Through experiments, exchanges with more experienced teachers and social circus training for trainers, more and more new circus trainers acquire a good amount of Skills and Knowledge to help organize and lead social circus projects. And we do need more trainers, as there  are much more money and opportunities available for social circus projects in recent years.

Unfortunately, Skills and Knowledge are not enough to organize social circus projects that aim to be inclusive and truly respectful for the participants. Without a fair part of Awareness, our social circus projects can become hollow and uninspiring, or worse, reproduce the same exclusion mechanisms of mainstream society. Without sufficient Awareness from our social circus teachers, the kids that attend social circus projects can
get the same message that they already get so much in society and in school: “you don’t fit in”, “you’re naughty” or “you’re stupid”…

So how can we program more Awareness for our circus teachers, in working with diversity? There’s probably no easy answer for that. If there was, we would by now probably have a world with a lot less discrimination and exclusion, with a completely different educational system, and a different kind of society all together.

The thing with exclusion and discrimination is, that it is taking place under ‘our’ radar, most of the time. Less privileged people suffer from their lack of social status in many mixed settings, while more privileged people, like most of the circus teachers, haven’t got a clue of what is missing for some people amongst them. We simply miss out on all those subtle exclusion mechanisms, because we are included in most groups we interact with. But people do feel the difference between being warmly welcomed and treated as equals, or simply being tolerated in a group.

So many tensions, conflicts and envy in our society are being created by the unawareness of privilege and social status by the more privileged members of our society. When you have the dominant skin colour, enough money, a good education, a nice job, an able body, when you are heterosexual and pleased with your gender, when you have the ‘right’ looks, size and weight, the right network and experience, and were born in a loving and stable family, you actually have quite some privileges at the same time. Most of us accept these privileges as a given, and are unaware of them. And so it is difficult to grasp how these privileges, or the lack of them, influence our informal power in a group (being heard and seen), our communication style, our attitudes, learning abilities, concentration, social competences, self-confidence or self-image. Or the way we are motivated to learn circus…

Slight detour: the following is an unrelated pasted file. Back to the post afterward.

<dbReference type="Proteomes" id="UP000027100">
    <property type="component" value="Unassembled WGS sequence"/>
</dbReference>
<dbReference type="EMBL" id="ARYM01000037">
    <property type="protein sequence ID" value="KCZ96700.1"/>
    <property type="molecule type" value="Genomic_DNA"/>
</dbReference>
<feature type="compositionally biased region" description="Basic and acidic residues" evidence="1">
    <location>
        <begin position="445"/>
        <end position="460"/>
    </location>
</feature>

Michael projects his privileged, middle-class experiences onto his less privileged kids. He expects them to be quiet and still when he wants them to, although these kids just had a long day of school behind them, an experience that for them is way more frustrating than it has ever been for Michael when he was a school kid. These kids want to play and move and decompress a lot first, before they are able to sit down and listen again. Michael is also convinced that it is beneficial to introduce one or two new circus techniques every week, and expects them to cope easily with all the trying and failing in the learning process. He never had problems learning new things and failing many times before he could master a circus technique. But are his less privileged kids willing to easily fail in front of their peers, after a hard day at school, where they already feel like ‘losers’ so much of their time?

Seeing kids as ‘all equal’ can blind us from some important differences to take into account. It can exclude kids unknowingly, out of pure good intentions. But seeing kids as ‘all different’, and some kids as even more different than others, can also have unwanted effects. We can unconsciously stigmatise kids, and create envy, because we label them as different, and let the label replace their personality. The truth is, that we are all a unique